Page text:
Distilling the Frenzy: Writing the history of one?s own times

Distilling the Frenzy: Writing the history of one?s own times
Author: Peter Hennessy
ISBN: 1849542155
Date: June 2012
Price: ?18.99 RRP
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Publisher: Biteback Publishing

Why are historians so often flamboyant characters and some like Peter Hennessy are good multi-media communicators? Why is Hennessy ? a former Whitehall journalist for the first half of his working life and then Atlee Professor of Contemporary British History at Queen Mary, University of London, for the second ? one of our leading contemporary historians?

In Hennessy?s Distilling the Frenzy (a quotation from John Maynard Keynes) Peter?s thread of autobiography might answer some of the above questions. Peter and I have a ?generational and faith kinship? in that we were both born in north London ? in March 1947 and 1940 respectively ? and both had happy Catholic lower middle class childhoods. As a fellow trustee of the Tablet Trust, I can vouch for Peter?s rigorous academic research, self-confidence, loquacity (which translates into his writing style), and love of gossip ? particularly the ?weapons grade gossip? that he discovered when he became a cross bencher in the House of Lords. We were both shaped in the post-war years by the Catholic Church, Beveridge Report, Butler Education Act, and the British State.

Like his sixteen other books, this is an accessible book with an excellent bibliography and authoritative quotations. Hennessy looks at Britain?s persistent impulse to punch above its own weight or intervene in the world as a ?pocket superpower?, which has put a strain on the economy of our small country. He describes how the expensive independent nuclear deterrent, which he supports, appears to have been retained to avoid a ?standing alone? contingency. All of this is underpinned by British intelligence operations, that were set up at the beginning of the 20th century and Hennessy goes on to describe the developing architecture of our intelligence structures.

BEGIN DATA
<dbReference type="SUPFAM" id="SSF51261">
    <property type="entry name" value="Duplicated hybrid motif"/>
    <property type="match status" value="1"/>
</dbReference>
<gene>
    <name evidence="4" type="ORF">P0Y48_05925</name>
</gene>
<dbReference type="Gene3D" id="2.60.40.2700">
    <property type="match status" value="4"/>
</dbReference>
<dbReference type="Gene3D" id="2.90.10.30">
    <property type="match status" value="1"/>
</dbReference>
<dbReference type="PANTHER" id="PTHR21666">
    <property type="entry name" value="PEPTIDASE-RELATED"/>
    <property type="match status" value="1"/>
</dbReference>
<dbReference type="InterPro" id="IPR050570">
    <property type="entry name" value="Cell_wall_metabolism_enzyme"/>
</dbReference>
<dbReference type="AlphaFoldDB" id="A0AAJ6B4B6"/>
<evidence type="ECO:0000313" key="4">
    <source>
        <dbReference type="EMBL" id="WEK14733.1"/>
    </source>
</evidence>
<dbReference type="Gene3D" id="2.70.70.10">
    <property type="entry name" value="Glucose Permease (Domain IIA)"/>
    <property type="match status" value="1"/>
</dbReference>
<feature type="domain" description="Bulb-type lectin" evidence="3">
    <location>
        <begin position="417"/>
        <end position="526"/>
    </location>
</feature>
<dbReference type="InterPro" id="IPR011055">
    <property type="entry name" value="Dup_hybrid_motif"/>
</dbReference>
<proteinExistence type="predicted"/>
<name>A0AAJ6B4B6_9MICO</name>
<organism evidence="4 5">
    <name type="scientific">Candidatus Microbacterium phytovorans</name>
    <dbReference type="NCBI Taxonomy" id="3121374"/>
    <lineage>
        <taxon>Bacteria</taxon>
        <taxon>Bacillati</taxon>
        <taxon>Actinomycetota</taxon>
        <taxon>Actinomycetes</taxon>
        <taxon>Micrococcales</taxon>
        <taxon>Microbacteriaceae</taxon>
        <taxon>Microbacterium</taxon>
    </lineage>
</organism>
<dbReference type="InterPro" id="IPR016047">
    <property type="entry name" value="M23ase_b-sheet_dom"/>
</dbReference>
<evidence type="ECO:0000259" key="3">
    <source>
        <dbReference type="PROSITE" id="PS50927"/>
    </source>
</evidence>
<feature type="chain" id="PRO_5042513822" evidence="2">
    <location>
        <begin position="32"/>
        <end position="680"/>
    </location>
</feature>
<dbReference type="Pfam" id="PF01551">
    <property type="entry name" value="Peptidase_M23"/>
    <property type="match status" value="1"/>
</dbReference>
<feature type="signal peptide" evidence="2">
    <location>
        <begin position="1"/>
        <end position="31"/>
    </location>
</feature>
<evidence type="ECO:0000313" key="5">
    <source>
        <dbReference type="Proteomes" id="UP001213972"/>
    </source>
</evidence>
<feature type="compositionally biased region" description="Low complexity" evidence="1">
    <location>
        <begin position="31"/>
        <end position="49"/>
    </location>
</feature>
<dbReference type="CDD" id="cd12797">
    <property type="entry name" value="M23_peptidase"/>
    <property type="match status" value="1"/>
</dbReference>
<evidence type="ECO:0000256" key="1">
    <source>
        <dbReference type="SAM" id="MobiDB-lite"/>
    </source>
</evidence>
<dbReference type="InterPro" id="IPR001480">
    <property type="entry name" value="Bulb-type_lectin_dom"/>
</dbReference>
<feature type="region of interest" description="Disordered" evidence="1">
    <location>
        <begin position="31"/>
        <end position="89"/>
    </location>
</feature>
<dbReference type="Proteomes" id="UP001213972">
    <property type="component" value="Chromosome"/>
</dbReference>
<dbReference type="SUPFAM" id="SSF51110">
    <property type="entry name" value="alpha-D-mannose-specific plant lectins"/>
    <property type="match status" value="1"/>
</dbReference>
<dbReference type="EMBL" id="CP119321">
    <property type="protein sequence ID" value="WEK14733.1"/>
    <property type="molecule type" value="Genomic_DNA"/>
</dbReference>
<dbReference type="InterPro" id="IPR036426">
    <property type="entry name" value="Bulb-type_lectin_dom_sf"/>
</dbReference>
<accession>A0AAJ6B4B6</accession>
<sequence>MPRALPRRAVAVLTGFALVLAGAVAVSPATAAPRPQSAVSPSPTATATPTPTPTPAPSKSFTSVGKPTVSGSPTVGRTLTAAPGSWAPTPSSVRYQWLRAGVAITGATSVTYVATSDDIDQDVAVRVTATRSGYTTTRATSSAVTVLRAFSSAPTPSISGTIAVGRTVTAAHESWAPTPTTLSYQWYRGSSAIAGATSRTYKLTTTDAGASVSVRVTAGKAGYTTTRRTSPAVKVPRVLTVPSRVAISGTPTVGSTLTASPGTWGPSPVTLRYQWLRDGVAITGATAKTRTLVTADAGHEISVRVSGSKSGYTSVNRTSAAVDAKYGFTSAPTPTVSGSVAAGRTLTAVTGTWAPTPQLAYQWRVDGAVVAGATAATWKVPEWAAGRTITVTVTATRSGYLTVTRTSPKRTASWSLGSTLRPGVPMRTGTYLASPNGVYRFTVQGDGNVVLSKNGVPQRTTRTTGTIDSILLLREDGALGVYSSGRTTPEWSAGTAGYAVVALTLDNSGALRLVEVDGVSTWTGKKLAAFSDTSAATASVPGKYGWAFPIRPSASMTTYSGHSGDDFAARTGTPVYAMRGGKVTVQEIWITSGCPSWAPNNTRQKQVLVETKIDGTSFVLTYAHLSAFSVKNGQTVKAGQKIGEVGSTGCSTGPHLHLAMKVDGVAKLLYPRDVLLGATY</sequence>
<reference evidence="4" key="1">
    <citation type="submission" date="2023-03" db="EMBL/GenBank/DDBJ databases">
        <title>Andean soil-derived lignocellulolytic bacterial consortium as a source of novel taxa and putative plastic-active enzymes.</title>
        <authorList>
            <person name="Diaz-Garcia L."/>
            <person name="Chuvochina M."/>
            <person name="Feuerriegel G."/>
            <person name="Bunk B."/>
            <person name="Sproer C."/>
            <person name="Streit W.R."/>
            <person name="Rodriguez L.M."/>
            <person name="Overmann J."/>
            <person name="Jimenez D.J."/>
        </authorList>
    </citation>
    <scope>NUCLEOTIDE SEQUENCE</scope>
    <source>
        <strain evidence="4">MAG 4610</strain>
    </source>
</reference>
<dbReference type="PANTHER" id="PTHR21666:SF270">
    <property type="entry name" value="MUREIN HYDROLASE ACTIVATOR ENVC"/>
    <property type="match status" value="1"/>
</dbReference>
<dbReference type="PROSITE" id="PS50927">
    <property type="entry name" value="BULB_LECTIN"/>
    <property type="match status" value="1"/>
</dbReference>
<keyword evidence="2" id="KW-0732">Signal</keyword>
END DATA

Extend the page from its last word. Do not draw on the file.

Whitehall?s growing but still deficient horizon-scanning about potential threats to our national security, economy, exchange rates, energy, environment, and so on is discussed. Of course, the Bomb has been a consistent horizon-scanning imperative for Whitehall from August 1945 to the present day. Scholarship and wit are used to assess the contrasting styles and achievements of post-war prime ministers from Clem Atlee (one of Hennessy?s heroes) to David Cameron. According to Hennessy, the premiership is the greatest single parcel of concentrated personal power in our country and he attempts to define 48 functions of the office ? including authorisation of the use of UK nuclear weapons. However after an initial honeymoon, the powerful holder is always vulnerable, for unexpected internal or external reasons, to being decanted by his or her successor into the House of Lords.

Hennessy looks at the contemporary history of House of Lords reform and includes a discussion on the current Coalition proposals, which do not excite him. One of my fellow permanent deacons , who was in the consular service, is in his retirement called in to redact state documents that are being released to the public. He enjoys the work as he can now see what colleagues were writing in their reports. Peter revels in recording the documents where he is mentioned as a threat to government secrecy in his quest as a journalist for inside information on the workings of the British state. As a cross bench peer in the House of Lords Peter now has good relationships with retired mandarins (such as my predecessor as chair of the Tablet Publishing Co.), Lord Hunt of Tanworth, and politicians who were at one time the gamekeepers with whom he tussled as a journalist poacher.

Michael D Phelan, Permanent Deacon, St Teresa?s, Beaconsfield

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